Nights In

bargepole's picture

Fripp & Eno

What's it called?: 
Live in Paris 28.5.1975
What does it sound like?: 
This three cd set at long last presents this legendary concert in fully restored sound quality, with the live audio now synched with the rediscovered and restored original studio backing loops used in the performance. To hear this work, almost forty years since its original performance, still boggles the mind. Cds 1 and 2 feature the full concert, based around the No Pussyfooting and (the at that time unreleased) Evening Star albums, during which you can almost sense the general bewilderment of the audience. CD 3 contains the backing loops without overdubs, together with the reversed loop for Wind on Water (as used on the Evening Star album), and Later On, the B side of Eno's Seven Deadly Finns single. At the conclusion of the evening's entertainment, as the audience leave with the sound of Index Of Metals (side two of Evening Star) assaulting their senses, their bemusement is palpable.
What does it all *mean*?: 
Hear this and hear two uncompromising artists at the very top of their game,breaking new musical ground before your very ears!
Goes well with …: 
No Pussyfooting and Evening Star in particular are redolent of this performance,musical exploration pushed to the outer limits and beyond.
Might suit people who like …: 
The duo's other works, both together,solo, and also in conjunction with any of their fellow musicians - and of course Crimson fans, and indeed fans of early Roxy Music, should check this out. Free your mind - you won't regret it!
bargepole's picture

Travis & Fripp

What's it called?: 
Discretion CD/DVD-A
What does it sound like?: 
Theo Travis - flautist, saxophonist and more recently member of Steven Wilson's band. Robert Fripp - guitar maestro, no further introduction required. This set is drawn from a series of concerts in 2010, with minimal studio overdubs added,and features a conventional Cd plus a hi-res version on DVD-A. The pieces here combine an almost telepathic interplay between the two musicians,moving from intimate to grandiose,from small scale to epic. Crimson fans will be pleased to spot the melodic theme from The Power To Believe here, which both opens and closes the original six track album. They will be even more delighted with the addition of two extra tracks, the second of which,Rhapsody on the theme from Starless, is a quite stunning improvisation based around the Crimson classic.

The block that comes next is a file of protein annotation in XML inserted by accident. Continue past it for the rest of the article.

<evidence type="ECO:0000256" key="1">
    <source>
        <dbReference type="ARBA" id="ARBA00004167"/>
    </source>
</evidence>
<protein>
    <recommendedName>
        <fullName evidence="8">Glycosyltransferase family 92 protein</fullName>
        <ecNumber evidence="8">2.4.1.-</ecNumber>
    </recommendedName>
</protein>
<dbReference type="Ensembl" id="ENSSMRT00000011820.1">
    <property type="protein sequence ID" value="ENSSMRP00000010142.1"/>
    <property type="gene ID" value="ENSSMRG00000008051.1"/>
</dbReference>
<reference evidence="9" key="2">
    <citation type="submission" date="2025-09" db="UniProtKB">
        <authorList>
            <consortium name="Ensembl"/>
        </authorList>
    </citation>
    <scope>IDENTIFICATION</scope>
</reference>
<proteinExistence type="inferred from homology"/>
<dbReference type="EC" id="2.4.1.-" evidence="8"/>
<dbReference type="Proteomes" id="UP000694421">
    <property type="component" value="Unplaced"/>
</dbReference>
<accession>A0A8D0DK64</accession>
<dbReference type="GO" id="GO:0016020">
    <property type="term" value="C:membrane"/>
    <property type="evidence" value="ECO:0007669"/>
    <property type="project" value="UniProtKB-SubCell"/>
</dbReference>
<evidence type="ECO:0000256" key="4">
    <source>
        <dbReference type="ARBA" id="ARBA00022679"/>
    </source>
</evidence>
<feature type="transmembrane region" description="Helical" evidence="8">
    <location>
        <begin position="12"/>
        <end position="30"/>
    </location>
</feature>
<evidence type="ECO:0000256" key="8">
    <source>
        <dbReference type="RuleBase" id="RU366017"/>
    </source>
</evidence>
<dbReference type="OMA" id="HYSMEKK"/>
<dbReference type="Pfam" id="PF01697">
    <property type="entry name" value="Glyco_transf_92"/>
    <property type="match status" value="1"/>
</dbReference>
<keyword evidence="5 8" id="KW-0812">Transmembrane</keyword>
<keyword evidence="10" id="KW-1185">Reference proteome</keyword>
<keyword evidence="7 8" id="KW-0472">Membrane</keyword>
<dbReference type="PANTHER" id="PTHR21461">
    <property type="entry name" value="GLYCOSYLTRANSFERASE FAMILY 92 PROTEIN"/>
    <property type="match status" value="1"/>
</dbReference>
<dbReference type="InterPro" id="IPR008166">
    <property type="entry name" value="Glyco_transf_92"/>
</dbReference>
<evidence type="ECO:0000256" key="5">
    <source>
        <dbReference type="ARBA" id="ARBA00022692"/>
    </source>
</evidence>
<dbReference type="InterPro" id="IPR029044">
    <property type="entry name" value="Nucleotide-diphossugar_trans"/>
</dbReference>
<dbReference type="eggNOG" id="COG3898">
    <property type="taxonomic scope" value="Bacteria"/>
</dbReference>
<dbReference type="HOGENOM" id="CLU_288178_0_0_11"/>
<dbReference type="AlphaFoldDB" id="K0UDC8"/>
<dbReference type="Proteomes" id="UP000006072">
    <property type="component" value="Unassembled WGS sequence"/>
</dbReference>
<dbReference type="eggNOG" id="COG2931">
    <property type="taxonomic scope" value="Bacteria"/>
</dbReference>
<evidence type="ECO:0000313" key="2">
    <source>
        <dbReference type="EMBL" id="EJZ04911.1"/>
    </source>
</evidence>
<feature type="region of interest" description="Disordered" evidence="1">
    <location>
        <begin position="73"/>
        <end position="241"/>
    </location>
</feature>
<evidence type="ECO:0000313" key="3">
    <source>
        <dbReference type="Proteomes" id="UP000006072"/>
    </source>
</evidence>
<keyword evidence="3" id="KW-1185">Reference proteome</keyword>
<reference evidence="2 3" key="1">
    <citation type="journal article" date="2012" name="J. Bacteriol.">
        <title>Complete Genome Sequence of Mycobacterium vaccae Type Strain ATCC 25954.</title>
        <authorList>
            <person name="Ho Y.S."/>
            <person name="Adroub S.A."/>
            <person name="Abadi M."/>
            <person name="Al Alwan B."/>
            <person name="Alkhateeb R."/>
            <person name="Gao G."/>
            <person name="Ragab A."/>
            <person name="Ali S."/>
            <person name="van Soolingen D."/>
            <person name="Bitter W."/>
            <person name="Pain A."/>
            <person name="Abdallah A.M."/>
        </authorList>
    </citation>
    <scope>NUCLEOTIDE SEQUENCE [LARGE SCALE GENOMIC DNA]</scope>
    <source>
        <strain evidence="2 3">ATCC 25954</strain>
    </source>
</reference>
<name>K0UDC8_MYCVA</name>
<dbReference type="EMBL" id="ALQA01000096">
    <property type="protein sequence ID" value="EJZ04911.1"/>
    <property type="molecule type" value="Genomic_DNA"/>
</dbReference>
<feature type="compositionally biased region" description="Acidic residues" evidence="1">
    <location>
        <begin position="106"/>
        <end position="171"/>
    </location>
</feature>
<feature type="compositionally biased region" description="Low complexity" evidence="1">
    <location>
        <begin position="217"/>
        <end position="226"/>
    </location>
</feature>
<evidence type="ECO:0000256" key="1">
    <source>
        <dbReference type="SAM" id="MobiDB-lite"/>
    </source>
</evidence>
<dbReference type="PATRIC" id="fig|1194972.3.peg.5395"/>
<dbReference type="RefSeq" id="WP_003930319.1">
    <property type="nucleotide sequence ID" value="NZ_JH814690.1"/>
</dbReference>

What does it all *mean*?: 
Like the Fripp & Eno collaborations, this set shows two multitalented musicians taking the stage and going wherever their muse takes them, pushing the boundaries with every note played.
Goes well with …: 
The duo's other albums merit investigation, as of course do Fripp's other collaborations.
Might suit people who like …: 
Music that offers something new and different, pieces that allow discovery of new elements with every listen.
tiggerlion's picture

FKA Twigs

What's it called?: 
LP1
What does it sound like?: 
LP1 sounds like the future. It is a thoroughly modern record with few discernible instruments and little that could be described as a melody. The 'music' consists of fragments of artificial noise stitched together; cracks, rattles, bends, throbs, warps, even a house alarm. At first, the details are distracting but, after a while, they blend into a sumptuous mattress over which Tahlia Barnett coos, trills and seduces. The overall effect is a languid, gentle undulation of mood over 40 minutes. The lyrics are deeply unsettling because they are explicitly sexual. It's like witnessing young Ms Barnett writhe erotically in the sweltering heat of a summer night. She sings of giving and receiving pleasure, craving and pain, submission and control. She is frank and she is complicated. At my age, a poppet asking me, "how would it be if I suck before I bite" is dangerous but I am more disturbed at the impression she is revealing her most intimate secrets. LP1 is a special and intriguing album.
What does it all *mean*?: 
The album is alive and well. LP1 is specifically designed for its ten tracks to be experienced as a whole with each piece complimenting each other. There is no attention-grabbing ear worm for individual consumption. She does call it an LP after all.
Goes well with …: 
Solitary listening under headphones and a fantasy world in which I am thirty years younger, at least. I also need vodka, orange, a box of tissues and a darkened room. Otherwise, I might be embarrassed if anyone knew what I was actually listening to.
Might suit people who like …: